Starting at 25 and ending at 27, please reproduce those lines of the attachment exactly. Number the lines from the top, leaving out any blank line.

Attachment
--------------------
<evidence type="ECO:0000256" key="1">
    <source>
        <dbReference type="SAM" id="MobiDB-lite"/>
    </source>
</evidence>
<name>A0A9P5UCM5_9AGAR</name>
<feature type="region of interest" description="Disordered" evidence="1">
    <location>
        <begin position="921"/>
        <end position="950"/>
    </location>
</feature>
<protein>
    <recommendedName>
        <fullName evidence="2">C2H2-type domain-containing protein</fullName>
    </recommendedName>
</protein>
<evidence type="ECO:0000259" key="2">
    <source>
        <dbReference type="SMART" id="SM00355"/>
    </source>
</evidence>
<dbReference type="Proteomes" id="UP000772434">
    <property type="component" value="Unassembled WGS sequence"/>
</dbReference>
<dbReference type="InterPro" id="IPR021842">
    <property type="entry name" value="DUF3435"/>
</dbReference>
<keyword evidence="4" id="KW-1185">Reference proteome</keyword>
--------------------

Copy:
</dbReference>
<dbReference type="InterPro" id="IPR021842">
    <property type="entry name" value="DUF3435"/>